r10edocker: Reproducible Docker Container for Go Application

sanity checks

r10edocker creates a framework for making bit-for-bit reproducible Docker container images for Go applications. If you deploy backend services as containers, and care about software supply chain security, reproducible Docker containers are for you.

If your Go application is locally reproducible (i.e., it’s reproducible on your local build machine), the containing Docker container is universally reproducible (i.e., it’s reproducible on different build machines).

There are some pleasant side-effects

  • As a corollary of reproducible container, the executables in it are reproducible. It means that even if you don’t care about containerization, r10edocker provides a means to get you (universally) reproducible Go applications. We provide a utility container_cp.sh to extract a file from a container image, in case it helps you.
  • The resulting Docker container is minimum, in that it contains only the application(s), but does not include an OS shell, a package manager, etc. Minimum containers minimize attack surface.


What are the constraints

Currently, r10edocker only

  • works for “pure” Go projects, i.e., those that do not use cgo
  • produces x86_64 Docker images

What if my Go application is not locally reproducible

In general, Go makes it easy to get reproducible statically linked executables. If your Go application is not reproducible, make sure you

  • use go.sum files
  • use the -trimpath flag when go build
  • don’t insert any timestamp information in the executable
  • and as a last resort, perform debugging to find out what causes the builds to be non-deterministic using these recommended tools

How to Use

install r10edocker

go install github.com/syncom/r10edocker@latest

Set up your Go project for reproducible Docker builds

Configure your Go project in a JSON file

Create a simple configuration file, config.json, and put it in your project directory. You will also want to check this file in your project’s repository for version control.

Here’s an example: config.json

  "project_name": "go-r10e-docker",
  "build_cmd": "scripts/build-all.sh",
  "maintainers": [ "syncom" ],
  "artifacts": [
      "src": "build/r10edocker-linux-amd64",
      "dest": "/app/r10edocker-linux-amd64"
      "src": "build/r10edocker-linux-arm64",
      "dest": "/app/r10edocker-linux-arm64"
      "src": "build/r10edocker-darwin-amd64",
      "dest": "/app/r10edocker-darwin-amd64"
      "src": "build/r10edocker-darwin-arm64",
      "dest": "/app/r10edocker-darwin-arm64"
  "extern_data": [
      "src": "LICENSE",
      "dest": "/LICENSE"

Fields “project_name”, “build_cmd”, and “artifacts” are mandatory. Fields “maintainers” and “extern_data” are optional.

Name Value Type Can be null or empty
project_name string false
build_cmd string false
maintainers array of strings true
artifacts array of objects false
extern_data array of objects true
  • “project_name” is a name to identify your project. Your reproducible container image will be named after it. Please make sure there’s no whitespace characters in the “project_name” value
  • “build_cmd” is a one-line command to build your Go application(s). You may use a shell script file for it
  • “artifacts” contains information about the source and destination path information for the Go executable(s) to get into the container image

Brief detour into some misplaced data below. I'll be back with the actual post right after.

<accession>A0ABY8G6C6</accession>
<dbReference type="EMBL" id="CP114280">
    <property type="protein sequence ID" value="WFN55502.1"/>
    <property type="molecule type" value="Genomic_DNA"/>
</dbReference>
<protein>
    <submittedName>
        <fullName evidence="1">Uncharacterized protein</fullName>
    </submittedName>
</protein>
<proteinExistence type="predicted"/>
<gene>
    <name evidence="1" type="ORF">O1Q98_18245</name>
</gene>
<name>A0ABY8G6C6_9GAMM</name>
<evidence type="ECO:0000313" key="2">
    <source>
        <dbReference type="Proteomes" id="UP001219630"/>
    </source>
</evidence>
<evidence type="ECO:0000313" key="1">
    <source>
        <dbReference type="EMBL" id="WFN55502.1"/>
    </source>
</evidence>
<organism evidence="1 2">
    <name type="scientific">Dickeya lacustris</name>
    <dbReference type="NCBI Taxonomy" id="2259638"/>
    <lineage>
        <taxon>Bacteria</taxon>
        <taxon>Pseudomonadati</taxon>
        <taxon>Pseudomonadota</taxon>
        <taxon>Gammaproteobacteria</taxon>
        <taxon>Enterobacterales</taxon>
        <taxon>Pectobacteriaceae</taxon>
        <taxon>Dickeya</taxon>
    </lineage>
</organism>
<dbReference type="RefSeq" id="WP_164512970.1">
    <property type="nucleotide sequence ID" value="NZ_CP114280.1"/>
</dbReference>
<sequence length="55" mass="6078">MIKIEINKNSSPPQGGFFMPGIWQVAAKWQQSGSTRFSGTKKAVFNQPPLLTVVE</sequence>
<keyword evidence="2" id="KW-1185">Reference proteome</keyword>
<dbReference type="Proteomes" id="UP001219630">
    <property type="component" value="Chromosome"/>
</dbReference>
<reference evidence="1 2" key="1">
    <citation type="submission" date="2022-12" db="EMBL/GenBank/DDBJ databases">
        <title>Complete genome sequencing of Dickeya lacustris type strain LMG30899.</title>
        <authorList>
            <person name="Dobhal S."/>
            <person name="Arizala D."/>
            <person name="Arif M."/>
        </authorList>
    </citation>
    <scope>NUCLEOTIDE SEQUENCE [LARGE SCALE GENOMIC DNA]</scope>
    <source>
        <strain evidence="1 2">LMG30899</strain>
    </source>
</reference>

• “src” shall be a relative path of the executable file (built with “build_cmd” on a build host) with respect to the project’s directory root
    • “dest” shall be an absolute path of the executable file in the final Docker container image
  • “maintainer” contains a list of project maintainer names/aliases/GitHub handles
  • “extern_data” contains information about the source and destination path information for data external to the Go executable(s) to get into the container. Unlike in “artifacts”, the external data path can be either a file or a directory. However, the source and destination paths for the same external datum must be of the same type (file or directory) when instantiated.

Generate r10e build scripts, and build

Make sure you have the Docker daemon running and sha256sum (provided by coreutils) in your PATH. Under your Go project’s directory root, run

$ r10edocker -c config.json
2022/10/15 20:08:33 R10e build scripts created in 'r10e-docker'

The build scripts are created in subdirectory r10e-docker using information in config.json. You should also check in the r10e-dockerdirectory to your source repository.

Now our reproducible Docker container can be built with command (with sample output)

$ bash r10e-docker/build_container.sh 2>/dev/null
======= CONTAINER IMAGE INFO ========
Container image created in /home/syncom/Development/r10edocker/r10e-docker/out/go-r10e-docker-latest.tar.gz
IMAGE sha256sum: 43052c5df509e35e5b0fb8c107a63e72025aa9fc75b3596961241b965c8168d4
IMAGE ID: 05026ca1fc5df69f54ece62ec8fd8eba8b37f7628a00ee872ab802b74a820b88

The reproducible container is named <project_name>.tar.gz, and can be loaded with

docker load -i r10e-docker/out/<project_name>-latest.tar.gz

Update r10e build scripts

If you need to change your Go project or Docker container’s configuration, modify your config.json, and repeat all the steps described in the previous section to get the content of r10e-docker/ updated.


  • Dino Dai Zovi (@ddz): for suggesting Nix to me, and for his encouragement
  • My colleagues at Thistle and Cash App: for their feedback on earlier versions of this work, and for independently reproducing and verifying the build steps


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